– Start with „Why?“ i.e motivation. Then write about „What?“ i.e overall goal and objectives on 1 page. Explain „How?“ and then a „Detailed how?“. You have to reach both – the generalist (panel members) and the specialist (reviewers). Last but not the least – do not forget about the risks and how you manage them.
– Who has been in your panel before on the level of StG, CoS, and AG? Aim your idea to one of them who would fall in love with your idea from the first sight.
– Feel the ERC! Learn, look, and feel the funded ERC projects. What in them speaks to you? What do you believe granted them the success?
Stefanie Vrancken – Policy Advisor, Academic Affairs, Research Department, Utrecht University
– On the language to use – be specific: Avoid vague statements. Use specific and active speech instead like „This study will be the first to…“ and „I will…“
– Avoid sentences longer than two lines.
– Use verbs instead of noun constructions
– Write positively e.g „This has not been done before…“ vs „I will be the first to …“
– Write with conviction!
– Clearly distinguish previous and research during this project
– Keep in mind that CV is personal. It’s all about you, not your group.
– Show independence and initiative
– The first impression is important – use neat layout and structure for your CV
Martin Penny – Head of Unit Physical Sciences and Engineering (ERCEA.B.4), European Research Council
– ERC has the goal to offer creative freedom for individual grantees
– Make sure that you state clearly who was your supervisor(s) for your PhD studies and then demonstrate your independence from them.
– Read the information to applicants! It contains many answers you seek for. It is surprising that not so many applicants read that.
– In the case of rejection, you will get a very thorough feedback on your application. Use that wisely for your next attempt. When the overall success rate is around 11-12%, the success rate for re-appliers is 23%!
You can download Martin’s presentation here.
Panel discussion of the second day
– What would encourage more scientists in Estonia to write more ERC grants? There already is plenty of support from ETAg at the national level e.g. Consolidation Grants, Visits to ERC grantees, organizing mock interviews, proofreading for B1 section of the application.
– More support is needed from the closest range of researchers. Firstly, the understanding that applying for the grant takes time, some seniors even do not know about the grant, teamwork and a good mentor.
Jaak Vilo, main organiser of the event said in the closing session that he was positively surprised about the traction and hugely thankful to all speakers and participants. He also concluded that writing an ERC grant application is not only about being successful in one possible call out of many.
Working out and writing up your main core research ideas in concise manner will help researchers regardless of them earning the winning grant or not. The contents will help performing well planned research,writing research papers as well as writing other grant applications in future.
Jane Klavan: If I had to choose only one keyword to describe the event it would be INSPIRING.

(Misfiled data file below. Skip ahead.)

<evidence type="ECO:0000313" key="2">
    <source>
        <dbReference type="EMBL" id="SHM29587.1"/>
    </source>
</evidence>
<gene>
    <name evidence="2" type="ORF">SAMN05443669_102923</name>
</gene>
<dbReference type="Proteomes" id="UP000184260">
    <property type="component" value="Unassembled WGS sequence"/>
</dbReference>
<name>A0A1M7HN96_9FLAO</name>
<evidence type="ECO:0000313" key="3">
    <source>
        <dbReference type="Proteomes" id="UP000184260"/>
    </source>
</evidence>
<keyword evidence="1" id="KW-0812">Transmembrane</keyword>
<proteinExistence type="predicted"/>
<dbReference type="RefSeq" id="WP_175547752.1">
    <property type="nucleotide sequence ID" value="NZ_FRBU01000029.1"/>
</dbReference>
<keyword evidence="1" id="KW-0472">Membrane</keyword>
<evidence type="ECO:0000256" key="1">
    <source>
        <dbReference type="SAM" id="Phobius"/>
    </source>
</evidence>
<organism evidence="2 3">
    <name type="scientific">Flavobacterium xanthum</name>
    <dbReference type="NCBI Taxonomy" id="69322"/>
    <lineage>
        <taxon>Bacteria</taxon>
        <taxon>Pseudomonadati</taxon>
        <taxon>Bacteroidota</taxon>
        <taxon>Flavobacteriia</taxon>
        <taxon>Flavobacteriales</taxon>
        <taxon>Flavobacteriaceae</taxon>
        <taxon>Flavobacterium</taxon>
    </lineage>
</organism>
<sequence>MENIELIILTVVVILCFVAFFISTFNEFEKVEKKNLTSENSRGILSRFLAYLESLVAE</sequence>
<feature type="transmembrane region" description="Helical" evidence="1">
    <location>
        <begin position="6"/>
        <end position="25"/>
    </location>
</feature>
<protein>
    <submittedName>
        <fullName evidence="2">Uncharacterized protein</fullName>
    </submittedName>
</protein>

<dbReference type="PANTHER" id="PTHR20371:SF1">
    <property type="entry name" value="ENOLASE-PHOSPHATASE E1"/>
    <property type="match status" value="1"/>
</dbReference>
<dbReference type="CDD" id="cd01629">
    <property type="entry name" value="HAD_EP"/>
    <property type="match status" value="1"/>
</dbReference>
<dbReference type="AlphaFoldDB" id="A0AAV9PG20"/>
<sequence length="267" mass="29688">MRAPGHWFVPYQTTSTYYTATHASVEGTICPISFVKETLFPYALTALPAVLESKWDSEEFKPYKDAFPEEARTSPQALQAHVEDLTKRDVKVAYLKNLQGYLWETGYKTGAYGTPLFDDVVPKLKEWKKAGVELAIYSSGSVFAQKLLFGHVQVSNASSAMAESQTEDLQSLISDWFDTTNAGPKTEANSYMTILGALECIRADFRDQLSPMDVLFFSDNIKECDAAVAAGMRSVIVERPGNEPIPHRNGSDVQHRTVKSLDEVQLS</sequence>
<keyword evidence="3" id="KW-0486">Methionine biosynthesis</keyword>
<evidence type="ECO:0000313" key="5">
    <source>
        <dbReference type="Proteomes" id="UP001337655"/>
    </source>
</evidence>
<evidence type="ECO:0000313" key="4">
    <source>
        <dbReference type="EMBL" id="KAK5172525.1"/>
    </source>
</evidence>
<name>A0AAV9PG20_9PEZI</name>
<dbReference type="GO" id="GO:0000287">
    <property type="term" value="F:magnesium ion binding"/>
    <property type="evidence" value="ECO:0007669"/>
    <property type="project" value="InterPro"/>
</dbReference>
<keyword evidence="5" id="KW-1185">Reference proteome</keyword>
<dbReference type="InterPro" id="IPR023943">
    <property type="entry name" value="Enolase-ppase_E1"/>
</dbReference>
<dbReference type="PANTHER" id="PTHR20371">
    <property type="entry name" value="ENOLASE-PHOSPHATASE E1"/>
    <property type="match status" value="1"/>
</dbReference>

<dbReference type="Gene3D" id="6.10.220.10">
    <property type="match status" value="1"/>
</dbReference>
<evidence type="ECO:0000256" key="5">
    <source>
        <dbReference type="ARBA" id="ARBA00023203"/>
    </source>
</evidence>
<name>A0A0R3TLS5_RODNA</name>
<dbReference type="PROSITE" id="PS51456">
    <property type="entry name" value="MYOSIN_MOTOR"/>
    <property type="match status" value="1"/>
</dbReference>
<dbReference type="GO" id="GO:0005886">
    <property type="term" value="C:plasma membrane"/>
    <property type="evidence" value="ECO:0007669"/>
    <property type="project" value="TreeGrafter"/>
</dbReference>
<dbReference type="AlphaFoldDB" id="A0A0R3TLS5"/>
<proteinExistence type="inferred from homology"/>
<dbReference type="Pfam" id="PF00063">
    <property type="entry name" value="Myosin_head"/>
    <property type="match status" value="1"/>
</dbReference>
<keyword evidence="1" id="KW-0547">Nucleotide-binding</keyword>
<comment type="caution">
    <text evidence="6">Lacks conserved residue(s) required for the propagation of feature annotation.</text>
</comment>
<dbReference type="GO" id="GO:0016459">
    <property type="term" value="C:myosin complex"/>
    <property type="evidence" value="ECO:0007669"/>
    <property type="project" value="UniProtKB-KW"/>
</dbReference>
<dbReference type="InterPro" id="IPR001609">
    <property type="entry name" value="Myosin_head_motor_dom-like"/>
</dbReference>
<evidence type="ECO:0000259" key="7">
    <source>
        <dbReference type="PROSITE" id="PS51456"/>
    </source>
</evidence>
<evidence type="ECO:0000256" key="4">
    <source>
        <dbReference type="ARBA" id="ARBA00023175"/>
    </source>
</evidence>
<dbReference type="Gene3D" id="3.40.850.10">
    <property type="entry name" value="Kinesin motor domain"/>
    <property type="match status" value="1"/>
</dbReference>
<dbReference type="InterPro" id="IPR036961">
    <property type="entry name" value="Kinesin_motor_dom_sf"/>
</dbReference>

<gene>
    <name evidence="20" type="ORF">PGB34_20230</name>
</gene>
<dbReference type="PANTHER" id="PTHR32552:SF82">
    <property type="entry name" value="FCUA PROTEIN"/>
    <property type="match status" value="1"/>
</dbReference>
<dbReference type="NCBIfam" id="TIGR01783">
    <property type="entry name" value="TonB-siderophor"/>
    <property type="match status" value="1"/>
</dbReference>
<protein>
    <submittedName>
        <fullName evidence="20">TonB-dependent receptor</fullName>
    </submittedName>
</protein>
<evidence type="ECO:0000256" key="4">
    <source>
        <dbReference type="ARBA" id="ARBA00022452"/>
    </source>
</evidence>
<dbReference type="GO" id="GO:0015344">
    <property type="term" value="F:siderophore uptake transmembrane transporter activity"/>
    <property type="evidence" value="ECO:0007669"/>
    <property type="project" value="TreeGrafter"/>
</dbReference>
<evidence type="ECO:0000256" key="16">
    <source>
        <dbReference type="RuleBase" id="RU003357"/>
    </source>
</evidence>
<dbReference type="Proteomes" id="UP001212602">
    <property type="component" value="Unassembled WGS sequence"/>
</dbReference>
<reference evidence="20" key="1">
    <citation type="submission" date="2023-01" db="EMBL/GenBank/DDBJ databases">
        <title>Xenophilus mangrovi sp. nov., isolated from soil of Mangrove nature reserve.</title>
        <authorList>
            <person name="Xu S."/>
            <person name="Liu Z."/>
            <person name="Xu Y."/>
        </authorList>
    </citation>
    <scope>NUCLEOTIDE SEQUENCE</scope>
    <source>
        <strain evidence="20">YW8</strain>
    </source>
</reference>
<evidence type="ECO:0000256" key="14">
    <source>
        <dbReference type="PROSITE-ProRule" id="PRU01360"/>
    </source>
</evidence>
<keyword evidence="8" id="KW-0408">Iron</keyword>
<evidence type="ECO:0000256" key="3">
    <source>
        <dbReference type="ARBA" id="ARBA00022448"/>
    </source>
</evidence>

For me, as someone who is at the early stages of their independent research career, the event was highly beneficial – hearing the personal experience of the grantees and the ERC’s own perspective both helped as a reality check and as a boost of motivation. From what I saw and heard during this training session is that if you are driven and you have a brilliant idea, there is no reason why you shouldn’t apply. It only takes ingenuity and willingness to work hard. It was an eye-opening as well as an inspiring event.
There should be more of these events – targeting all of the fields and trying to get a mix of people to participate, both young promising researchers as well as researchers further into their career. It was inspiring to see researchers from Estonia devoted to their research gather together in one room – the room was literally brimming with brilliance 🙂
The atmosphere was both academic and informal at the same time, encouraging participants to raise issues that concern them the most. It was an excellent idea to have the flash-talks, but I think for this to work better people need to know beforehand in order to prepare better and to get the most out of such an opportunity.
All in all, a huge thank you to the organisers!
And if I am permitted a little bit of satire (but behind every joke there is some truth): Let’s have more of these events and let’s encourage and support promising researchers working in Estonia to put their ideas forward and bring the ERC grants to Estonia!
Kairi Kreegipuu: Thanks for the workshop! I suspect that the hands that were up were so really intentionally. BUT I’m also sure that it is too easy to lose motivation while alone with one’s ingenious idea and putting the application together. My suggestion would be to keep the process follow-upped. It’s cheap but should work! Just to ask the interested young scientists go together again and share the success or troubles, introduce their projects and get criticized. Once a month perhaps?